From Musing to Mindset: Creating a Culture of Inclusivity
Delta Faucet Company’s Diversity & Inclusion team works overtime to build a world-class company culture
We hear a lot about diversity and inclusion these days, and rightfully so; it’s a long overdue evolution.
Delta Faucet Company is interested in elevating the conversation so that it isn’t merely checking a box when it comes to discussing these two critically important words—DFC is aiming to bring diversity and inclusion from mere musings to a mindset.
D&I: A Group Effort
Three years ago, Jason Gonzalez, senior director trade business development, was happy in his role yet knew things could be better. A native of Puerto Rico whose first language is Spanish, he realized that improvement would require a more robust discussion about diversity and inclusion (D&I).
“We’d always felt like this was a great place to work,” Jason says. “But we knew we could make it even better.”
That simple premise led Jason and others to come together to address these issues at DFC. The team, at the time led by Jeremy Buchanan, started out with a goal to make DFC a safe space for all and ensure everyone has an equal chance for success—no matter their background, experience, education, career paths and other influences that make each of us unique. In doing so, they learned it’s not only the right thing to do, but it’s good for business too.
When the D&I team, today led by Jason, started, the first order of business was to talk to employees to learn about their needs, wants and pain points. It also looked at best practices from other companies, conducting multiple interviews that would help DFC get ahead of the curve.
“We did that for about a year,” Jason says. “That was a lot of interviews with companies of various sizes in different types of industries to get a full picture of how DFC could not just meet, but exceed, what other companies were doing. In other words, we didn’t want to just be part of that conversation—we wanted to push it forward.”
The team then focused on specific areas like recruitment, retention and employee engagement. There was a series of “listening sessions” to hear what was on employees’ minds and to review the 2018 Employee Engagement Survey, which indicated that “Diversity and Inclusion” was one of the areas needing the most attention within the company.
DFC saw evidence of elevated employee turnover rates and lower engagement scores among its ethnically diverse employees. To attract and retain the best talent, DFC would need to prioritize D&I. “We learned that not everyone here was experiencing the same culture,” Jason says. “There were lots of different ‘pockets’ of culture. While team dynamics will vary, we wanted everyone to feel comfortable bringing their complete selves to work—on every team and in every department.”
Increasing Our D&I Footprint
Beyond improving the work environment, today the group works to expand DFC’s D&I footprint in the community at large.
In summer 2019, DFC began participating in the annual Indy Pride parade for the LGBTQ+ community and their allies and, in November, DFC was named Business Partner of the Year at the group’s Appreciation Night & Annual Meeting. The event celebrated Indy Pride’s volunteers, business partners and community leaders.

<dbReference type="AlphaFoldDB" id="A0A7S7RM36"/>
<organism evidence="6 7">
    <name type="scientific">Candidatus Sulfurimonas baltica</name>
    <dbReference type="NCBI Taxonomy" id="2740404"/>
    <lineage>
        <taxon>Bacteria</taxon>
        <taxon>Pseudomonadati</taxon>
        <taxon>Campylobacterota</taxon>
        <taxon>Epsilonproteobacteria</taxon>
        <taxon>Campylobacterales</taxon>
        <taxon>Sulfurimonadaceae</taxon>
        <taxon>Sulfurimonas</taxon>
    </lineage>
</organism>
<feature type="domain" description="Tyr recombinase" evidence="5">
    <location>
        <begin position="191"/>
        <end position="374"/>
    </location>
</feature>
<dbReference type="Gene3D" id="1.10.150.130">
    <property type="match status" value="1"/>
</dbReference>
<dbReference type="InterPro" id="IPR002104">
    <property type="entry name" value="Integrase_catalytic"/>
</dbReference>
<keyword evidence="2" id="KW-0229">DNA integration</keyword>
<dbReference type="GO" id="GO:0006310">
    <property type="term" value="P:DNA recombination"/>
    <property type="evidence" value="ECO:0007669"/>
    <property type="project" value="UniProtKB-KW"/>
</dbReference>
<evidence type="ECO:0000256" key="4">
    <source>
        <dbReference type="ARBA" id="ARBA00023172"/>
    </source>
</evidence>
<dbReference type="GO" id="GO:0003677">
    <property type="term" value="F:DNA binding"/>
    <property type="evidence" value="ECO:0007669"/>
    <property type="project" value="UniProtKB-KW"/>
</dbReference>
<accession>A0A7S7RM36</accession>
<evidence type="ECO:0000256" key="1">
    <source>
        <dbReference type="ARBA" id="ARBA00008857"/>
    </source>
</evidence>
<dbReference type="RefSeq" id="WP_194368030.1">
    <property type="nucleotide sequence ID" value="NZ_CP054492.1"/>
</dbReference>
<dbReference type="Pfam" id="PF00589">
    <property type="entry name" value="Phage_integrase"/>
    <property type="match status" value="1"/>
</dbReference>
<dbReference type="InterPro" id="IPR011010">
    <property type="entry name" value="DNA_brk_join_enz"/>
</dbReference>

DFC received another such award in October: The Corporate Diversity Leader of the Year Award at the Indy Rainbow Chamber of Commerce’s inaugural Excellence in Business Awards Gala. The ceremony honored members and businesses that are making a difference in the lives of LGBTQ+ Hoosiers. A group of DFC employees who were in attendance accepted the award, which was given to the company who has the most policies and practices that protect and engage their LGBTQ+ employees, customers and suppliers.
DFC has also partnered with the Indiana Black Expo, a yearly event with a mission to be a voice for the advancement of African Americans in business, the arts and more.
“Participating in events like this underscores the company’s commitment to action,” says Jeff Rowan, an IS OTC functional manager who is also on the D&I team. “It shows our employees that the company is taking notice, and hence action, on the idea that inclusion leads to a broader pool of perspectives and ideas, and that we can leverage differences and talents.”
Jason notes that the team is focused on ensuring a supportive work environment for everyone, including veterans, pregnant employees, parents, those with disabilities and more.
“It’s about having an open and honest conversation,” he says. “We know, for instance, women and men experience issues differently in the workplace. There’s a better way—I call it ‘being in the nest,’ where there’s mutual concern and an understanding that it’s all right to talk openly.”
Looking back on DFC’s D&I journey, Jason says that even though the team has been on the case three years, it’s still early, and the path is long.
“We’re building a strong foundation, and we’re excited to do more,” he says. “We’ve come a long way from those first musings about making things better, and we still have plenty to do before diversity and inclusion becomes a mindset. Ultimately, I’d like us to be a victim of our own success—when we reach a point where diversity and inclusion is so ingrained in our culture that we don’t need a committee for it.”